Futhey Brothers are Parade Marshalls
Aug, 29, 2014, 10:44 AM - Filed in: News
By Christine Wendt, Rose Hill Reporter
When anyone mentions the name Marion or Marshall in Rose Hill, it is just a given they are referring to the Futhey brothers. They are as much a part of the town as the railroad tracks, although not quite as old. Yet, neither one could understand why they were chosen by the Rose Hill Historical Society to be the 2014 Rose Hill Fall Festival Parade Grand Marshalls.
One reason might be their unassuming dedication to the town as it grew and some of those who were always at hand when something needed to be done or someone needed help.
Marshall is the eldest of four sons born to Cecil and Evadne Cox Futhey in December of 1922 and graduated from Rose Hill High School in 1940. He lived on the northwest corner of 150th St. and Butler Rd. while growing up where his great-grandfather Edgar Futhey homesteaded in 1890.
Marshall served in the U.S. Army during WWII in the Philippine Islands and made his career in farming and running a dairy business after the war. Thelma Garnett became his bride in 1943. They raised three children together, sons Joe and Gail and daughter Louise who gave them seven grandchildren, all RHHS graduates.
Marshall lost Thelma in 2008 after 64 years of marriage. At age 92 he has a legacy of 13 great-grandchildren and still sits on a tractor during the wheat harvest. He was a volunteer firefighter under Shorty Cox, a member of the historical society, was on the planning committee for the senior center and has put up the flags at Dunlop Cemetery with his son Gail since 1960 and also at the Rose Hill Cemetery for many years.
There hasn’t been a fall festival parade that he hasn’t driven his restored 1923 Model T Ford car. He also drove many years in the Mulvane Old Settlers Parade. He and Thelma were also very active members of the Methodist Church.
Known as one of the Rose Hill historian, he keeps pictorial albums of the town’s growth and history. A huge collection of antique Farmall tractors, Rose Hill memorabilia and antiques are housed on his property in a large building constructed solely for that purpose. He and his brother Marion share a love of tractors and host and attend tractor shows around the state and beyond.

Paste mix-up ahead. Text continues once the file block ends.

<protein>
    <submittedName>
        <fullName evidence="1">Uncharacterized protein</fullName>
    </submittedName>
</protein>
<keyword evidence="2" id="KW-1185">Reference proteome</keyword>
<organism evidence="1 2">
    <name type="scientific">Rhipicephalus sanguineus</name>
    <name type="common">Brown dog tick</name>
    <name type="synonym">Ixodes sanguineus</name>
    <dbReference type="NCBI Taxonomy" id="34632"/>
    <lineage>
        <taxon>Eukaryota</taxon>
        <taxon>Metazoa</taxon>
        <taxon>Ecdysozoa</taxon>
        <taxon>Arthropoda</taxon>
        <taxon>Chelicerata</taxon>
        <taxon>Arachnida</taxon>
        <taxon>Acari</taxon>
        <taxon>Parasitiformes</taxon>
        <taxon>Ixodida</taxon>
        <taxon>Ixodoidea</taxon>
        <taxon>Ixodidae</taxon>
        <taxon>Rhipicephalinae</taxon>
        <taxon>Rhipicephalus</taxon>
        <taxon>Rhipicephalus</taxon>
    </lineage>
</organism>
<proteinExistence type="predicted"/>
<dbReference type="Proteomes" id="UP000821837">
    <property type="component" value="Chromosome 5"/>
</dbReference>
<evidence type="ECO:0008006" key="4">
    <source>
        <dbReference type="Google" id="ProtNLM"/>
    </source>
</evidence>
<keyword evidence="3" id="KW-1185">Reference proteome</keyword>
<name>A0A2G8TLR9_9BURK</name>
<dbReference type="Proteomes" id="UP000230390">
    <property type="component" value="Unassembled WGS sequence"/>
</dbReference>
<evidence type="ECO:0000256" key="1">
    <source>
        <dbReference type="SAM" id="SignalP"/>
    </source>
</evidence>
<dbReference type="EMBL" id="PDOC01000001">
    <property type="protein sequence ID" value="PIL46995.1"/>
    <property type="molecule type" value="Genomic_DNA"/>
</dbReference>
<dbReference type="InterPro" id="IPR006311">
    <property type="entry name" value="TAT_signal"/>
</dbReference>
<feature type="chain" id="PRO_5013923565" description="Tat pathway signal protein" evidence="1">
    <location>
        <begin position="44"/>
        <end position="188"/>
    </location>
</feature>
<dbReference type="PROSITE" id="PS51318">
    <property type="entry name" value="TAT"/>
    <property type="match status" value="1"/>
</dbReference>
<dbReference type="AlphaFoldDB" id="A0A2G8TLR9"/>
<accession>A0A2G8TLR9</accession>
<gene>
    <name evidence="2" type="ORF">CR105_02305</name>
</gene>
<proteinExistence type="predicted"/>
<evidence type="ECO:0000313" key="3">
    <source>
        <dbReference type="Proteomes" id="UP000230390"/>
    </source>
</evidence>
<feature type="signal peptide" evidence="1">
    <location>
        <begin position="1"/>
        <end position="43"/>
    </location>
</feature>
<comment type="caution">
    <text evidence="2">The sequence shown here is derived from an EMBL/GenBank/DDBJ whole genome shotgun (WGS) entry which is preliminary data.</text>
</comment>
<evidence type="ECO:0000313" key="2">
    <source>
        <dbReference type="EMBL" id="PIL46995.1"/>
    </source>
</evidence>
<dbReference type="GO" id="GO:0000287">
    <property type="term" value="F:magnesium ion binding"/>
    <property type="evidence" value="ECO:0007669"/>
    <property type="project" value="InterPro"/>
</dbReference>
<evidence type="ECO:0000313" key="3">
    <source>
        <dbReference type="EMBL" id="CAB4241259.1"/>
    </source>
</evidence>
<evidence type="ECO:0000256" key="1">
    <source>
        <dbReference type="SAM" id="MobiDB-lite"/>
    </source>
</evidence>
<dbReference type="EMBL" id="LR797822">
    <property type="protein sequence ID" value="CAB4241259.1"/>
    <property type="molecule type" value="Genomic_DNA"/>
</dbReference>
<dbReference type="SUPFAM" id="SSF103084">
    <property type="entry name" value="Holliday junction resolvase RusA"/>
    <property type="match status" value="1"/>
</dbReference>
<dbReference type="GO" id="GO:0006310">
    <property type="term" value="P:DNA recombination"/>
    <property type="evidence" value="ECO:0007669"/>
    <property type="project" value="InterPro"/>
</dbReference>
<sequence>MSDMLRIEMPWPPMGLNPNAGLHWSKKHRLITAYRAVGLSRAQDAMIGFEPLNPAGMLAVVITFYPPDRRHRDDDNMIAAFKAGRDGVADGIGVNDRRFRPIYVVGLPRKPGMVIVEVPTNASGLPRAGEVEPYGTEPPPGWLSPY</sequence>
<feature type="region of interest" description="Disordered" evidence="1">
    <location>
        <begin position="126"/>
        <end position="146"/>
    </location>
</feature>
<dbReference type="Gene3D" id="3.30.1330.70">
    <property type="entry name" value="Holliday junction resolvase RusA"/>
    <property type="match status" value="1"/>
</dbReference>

Marion is the youngest of the four sons, a 1955 RHHS graduate, and had a daughter Sherri and sons Randy and Daryl with his former wife Sue McElhiney. There are six grandchildren, also RHHS alumni.
Community service is in the Futhey blood. Marion sat on the city council in the 1960’s under Mayor Berlin Cox. He is also a life member of the Methodist Church in Rose Hill where he has served on every committee there is, always takes donations at the yearly church garage sale, serves as treasurer of the Scatter Good Sunday School class, the historical society, the RH Alumni Association, the Masonic Lodge, of which he is a member in three fraternities, and membership chair of the K & O tractor Association.
Marion is a jack of all trades at the senior center, bakes homemade bread for the potluck meals and cooks up the eggs for monthly breakfast which doubled the attendance. Somewhere during his life he found time to deliver milk for Oliver Nelson, work construction and retired as an electrician for Iverson Westfall which is still in business. He also farms and remembers when there was nothing north of the post office. “We farmed that ground back then,” said Marion. “I also remember when Rose Hill Rd. was nothing but sand.” Now he says he works on tractors for therapy and enjoyment.
“You used to know everyone in town and everybody pitched in to help when needed. Now you don’t even know if someone is in need,” said Marshall. Things are different now. Most of the Futhey clan that live in town are on S.W. Prairie Creek Rd. northeast of Rose Hill.
Look for their red tractors leading the parade and the family falling in behind them.
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